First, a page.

Food Labelling

The Food Standard Code requires that labels and statements about food for sale do not misinform customers. It likewise prohibits businesses from making false, misleading or deceptive claims. Food labels must contain an accurate name and description.

For example, cherry yoghurt should contain real cherries rather than cherry flavouring; otherwise, the packaging must describe it as cherry flavoured yoghurt.

If food for sale is not packaged, it is not required to bear a label. However, packaged food for sale must specify certain information on its labels, such as supplier’s name, warning statements, an ingredients list and nutritional information. The contents of a label should be legible, prominent and in English. 

The Food Standard Code also sets out that specific categories of packaged food must also follow additional requirements.

For example, food sold as ice cream must contain no less than 100g of milk fat and 168g of food solids, and food sold as jam must contain no less than 650g of water-soluble solids.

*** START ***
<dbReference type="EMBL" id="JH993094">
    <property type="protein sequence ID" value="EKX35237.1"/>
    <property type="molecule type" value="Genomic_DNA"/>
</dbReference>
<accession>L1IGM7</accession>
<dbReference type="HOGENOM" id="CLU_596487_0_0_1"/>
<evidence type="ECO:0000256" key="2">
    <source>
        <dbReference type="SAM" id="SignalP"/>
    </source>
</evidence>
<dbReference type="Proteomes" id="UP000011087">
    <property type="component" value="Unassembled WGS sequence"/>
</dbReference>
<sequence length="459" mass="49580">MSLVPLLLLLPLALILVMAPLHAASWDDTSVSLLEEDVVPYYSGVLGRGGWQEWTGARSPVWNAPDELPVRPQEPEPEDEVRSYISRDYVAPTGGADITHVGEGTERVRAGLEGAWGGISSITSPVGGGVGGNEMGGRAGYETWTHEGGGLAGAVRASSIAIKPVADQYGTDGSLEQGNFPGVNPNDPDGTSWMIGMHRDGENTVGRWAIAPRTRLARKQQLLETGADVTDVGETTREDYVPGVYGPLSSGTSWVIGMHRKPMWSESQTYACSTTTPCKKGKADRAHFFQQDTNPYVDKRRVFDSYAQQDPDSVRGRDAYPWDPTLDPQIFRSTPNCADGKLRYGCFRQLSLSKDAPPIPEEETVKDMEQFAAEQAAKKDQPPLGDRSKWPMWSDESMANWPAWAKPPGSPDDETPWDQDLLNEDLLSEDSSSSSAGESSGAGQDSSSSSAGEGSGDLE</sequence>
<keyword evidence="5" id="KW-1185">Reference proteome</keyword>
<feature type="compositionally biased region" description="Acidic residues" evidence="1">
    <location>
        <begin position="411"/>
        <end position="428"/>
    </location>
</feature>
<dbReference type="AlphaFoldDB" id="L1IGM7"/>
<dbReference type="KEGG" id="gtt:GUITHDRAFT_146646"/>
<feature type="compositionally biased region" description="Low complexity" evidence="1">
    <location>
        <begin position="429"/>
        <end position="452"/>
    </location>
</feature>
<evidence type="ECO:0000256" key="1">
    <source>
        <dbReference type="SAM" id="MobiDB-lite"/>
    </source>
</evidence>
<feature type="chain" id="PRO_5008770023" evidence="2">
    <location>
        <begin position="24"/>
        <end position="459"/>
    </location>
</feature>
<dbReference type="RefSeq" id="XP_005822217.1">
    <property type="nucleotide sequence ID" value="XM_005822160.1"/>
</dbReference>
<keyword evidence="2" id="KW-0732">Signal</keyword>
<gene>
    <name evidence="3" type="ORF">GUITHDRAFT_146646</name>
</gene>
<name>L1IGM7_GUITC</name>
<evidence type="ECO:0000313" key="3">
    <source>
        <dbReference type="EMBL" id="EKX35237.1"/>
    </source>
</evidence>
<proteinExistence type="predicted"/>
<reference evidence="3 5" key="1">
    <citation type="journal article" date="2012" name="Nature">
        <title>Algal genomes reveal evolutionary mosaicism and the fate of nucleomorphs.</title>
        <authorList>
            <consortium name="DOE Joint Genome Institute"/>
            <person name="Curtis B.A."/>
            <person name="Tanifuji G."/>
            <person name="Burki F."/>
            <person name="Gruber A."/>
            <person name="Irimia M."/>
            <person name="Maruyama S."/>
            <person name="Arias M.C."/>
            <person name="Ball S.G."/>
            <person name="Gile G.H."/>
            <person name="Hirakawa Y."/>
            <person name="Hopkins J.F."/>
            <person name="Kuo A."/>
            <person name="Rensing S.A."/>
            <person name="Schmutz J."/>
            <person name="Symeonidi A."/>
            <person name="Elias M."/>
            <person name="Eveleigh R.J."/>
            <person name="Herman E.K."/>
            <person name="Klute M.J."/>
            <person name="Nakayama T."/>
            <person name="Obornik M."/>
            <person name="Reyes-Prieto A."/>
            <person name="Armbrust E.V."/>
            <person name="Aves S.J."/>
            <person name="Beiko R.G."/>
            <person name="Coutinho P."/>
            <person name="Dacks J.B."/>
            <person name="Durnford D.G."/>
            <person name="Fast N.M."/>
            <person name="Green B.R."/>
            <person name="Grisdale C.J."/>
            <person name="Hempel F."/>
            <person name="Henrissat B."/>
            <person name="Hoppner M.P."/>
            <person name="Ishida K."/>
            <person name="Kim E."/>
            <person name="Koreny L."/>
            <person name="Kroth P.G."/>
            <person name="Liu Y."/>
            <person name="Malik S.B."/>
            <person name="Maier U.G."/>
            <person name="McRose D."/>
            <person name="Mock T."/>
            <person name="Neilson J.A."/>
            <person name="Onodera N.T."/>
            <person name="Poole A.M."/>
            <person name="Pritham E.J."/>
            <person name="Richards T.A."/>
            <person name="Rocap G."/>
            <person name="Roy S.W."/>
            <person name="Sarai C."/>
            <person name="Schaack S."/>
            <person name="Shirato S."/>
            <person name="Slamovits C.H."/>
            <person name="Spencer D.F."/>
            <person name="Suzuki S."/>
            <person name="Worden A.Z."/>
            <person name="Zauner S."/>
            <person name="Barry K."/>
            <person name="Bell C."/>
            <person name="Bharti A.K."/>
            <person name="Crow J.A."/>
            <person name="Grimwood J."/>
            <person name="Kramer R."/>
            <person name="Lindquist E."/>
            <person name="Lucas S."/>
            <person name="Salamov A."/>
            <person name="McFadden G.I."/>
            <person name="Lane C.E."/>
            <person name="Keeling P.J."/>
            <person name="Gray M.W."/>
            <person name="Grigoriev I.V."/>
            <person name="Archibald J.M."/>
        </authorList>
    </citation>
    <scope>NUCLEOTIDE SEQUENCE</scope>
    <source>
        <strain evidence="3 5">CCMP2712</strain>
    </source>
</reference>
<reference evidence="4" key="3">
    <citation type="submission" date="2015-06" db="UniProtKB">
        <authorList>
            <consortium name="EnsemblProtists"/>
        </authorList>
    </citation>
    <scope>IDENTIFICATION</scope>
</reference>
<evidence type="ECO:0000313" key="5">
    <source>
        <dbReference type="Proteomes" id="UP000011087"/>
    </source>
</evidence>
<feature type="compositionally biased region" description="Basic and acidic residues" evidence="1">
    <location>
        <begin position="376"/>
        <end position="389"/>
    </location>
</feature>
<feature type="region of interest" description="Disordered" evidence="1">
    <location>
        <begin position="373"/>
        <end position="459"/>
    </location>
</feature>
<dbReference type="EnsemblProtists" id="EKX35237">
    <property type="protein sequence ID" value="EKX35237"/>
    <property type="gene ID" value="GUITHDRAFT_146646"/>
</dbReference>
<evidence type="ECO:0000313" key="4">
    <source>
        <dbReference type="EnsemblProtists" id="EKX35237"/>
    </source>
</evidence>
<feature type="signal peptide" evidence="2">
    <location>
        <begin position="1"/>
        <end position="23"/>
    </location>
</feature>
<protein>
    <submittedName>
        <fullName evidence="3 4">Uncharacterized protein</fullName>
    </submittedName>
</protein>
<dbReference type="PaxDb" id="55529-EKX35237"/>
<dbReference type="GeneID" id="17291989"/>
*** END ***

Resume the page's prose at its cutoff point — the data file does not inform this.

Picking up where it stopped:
Key Takeaways

There are strict rules and regulations that all food businesses in Australia must comply with, including food licenses, food safety codes, food handling and food labelling. If you have any questions about food licensing or food safety in Australia, contact LegalVision’s compliance lawyers on 1300 544 755 or fill out the form on this page.

Frequently Asked Questions

What are food safety standards?

Food safety standards are legal requirements and obligations on businesses to produce food that is safe and suitable to eat. All food businesses in Australia must comply with these rules surrounding food licenses, food safety codes, food handling and food labelling.

Where do the food safety standards come from?

The Australia New Zealand Food Standards Code (the Code), the Food Standards Australia New Zealand Act 1991 and the Food Standards Australia New Zealand Regulations 1994 set out the food safety standards and labelling requirements.

What kind of license does my food business need?

This will depend on the circumstance in which you are selling food. Generally, if your business plans to sell food or drink directly to the public, you must notify your local council before you start. Also, notification and licensing requirements vary from State to State so it is your responsibility to check these rules before you start operating your food business.